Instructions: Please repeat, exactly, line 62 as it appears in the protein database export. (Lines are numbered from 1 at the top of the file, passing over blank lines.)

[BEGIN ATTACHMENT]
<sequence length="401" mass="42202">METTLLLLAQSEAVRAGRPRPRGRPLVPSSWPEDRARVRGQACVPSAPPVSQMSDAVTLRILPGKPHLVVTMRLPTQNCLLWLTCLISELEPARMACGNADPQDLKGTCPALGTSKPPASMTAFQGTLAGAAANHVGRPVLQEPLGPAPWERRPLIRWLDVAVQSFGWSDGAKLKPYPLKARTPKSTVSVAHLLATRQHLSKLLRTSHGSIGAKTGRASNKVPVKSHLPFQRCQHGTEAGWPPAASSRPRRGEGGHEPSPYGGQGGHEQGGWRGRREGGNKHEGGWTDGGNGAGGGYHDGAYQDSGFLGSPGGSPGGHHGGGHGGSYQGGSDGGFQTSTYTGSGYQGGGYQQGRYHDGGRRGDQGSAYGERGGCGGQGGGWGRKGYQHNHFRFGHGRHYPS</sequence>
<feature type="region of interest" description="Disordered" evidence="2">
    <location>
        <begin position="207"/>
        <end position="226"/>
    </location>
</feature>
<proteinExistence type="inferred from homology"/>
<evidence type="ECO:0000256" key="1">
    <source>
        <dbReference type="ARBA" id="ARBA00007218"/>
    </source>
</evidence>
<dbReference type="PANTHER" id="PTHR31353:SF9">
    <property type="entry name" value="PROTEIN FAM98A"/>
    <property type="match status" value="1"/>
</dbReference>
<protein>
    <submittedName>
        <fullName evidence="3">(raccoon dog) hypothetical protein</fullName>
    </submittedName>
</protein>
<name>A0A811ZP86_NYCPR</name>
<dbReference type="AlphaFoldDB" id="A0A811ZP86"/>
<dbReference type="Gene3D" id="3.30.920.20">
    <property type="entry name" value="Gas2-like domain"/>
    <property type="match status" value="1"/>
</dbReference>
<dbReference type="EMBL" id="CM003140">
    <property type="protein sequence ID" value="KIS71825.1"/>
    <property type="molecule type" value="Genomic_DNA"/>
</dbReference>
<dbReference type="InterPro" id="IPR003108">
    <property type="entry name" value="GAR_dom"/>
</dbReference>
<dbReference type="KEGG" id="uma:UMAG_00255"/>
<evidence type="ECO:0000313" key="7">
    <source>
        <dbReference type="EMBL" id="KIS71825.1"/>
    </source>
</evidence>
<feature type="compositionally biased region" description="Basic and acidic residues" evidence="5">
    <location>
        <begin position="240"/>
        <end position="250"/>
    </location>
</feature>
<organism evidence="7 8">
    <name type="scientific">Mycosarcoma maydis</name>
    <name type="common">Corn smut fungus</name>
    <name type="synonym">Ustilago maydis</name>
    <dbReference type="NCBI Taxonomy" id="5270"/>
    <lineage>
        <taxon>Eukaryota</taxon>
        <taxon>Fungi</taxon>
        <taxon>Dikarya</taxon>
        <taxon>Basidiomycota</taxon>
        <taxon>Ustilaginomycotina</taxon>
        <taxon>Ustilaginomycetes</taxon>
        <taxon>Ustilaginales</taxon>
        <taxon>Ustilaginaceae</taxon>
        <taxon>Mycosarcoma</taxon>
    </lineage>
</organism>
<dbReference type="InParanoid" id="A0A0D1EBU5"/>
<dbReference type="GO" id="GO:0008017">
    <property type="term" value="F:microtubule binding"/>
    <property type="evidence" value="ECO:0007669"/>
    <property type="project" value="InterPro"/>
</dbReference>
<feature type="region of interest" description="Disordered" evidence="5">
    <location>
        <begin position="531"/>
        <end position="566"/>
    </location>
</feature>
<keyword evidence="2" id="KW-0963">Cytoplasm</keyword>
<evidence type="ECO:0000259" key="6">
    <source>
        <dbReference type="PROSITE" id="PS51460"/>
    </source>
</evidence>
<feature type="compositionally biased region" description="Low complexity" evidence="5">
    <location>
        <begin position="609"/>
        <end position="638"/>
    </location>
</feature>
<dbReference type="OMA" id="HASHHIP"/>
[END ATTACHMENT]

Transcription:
        <taxon>Mycosarcoma</taxon>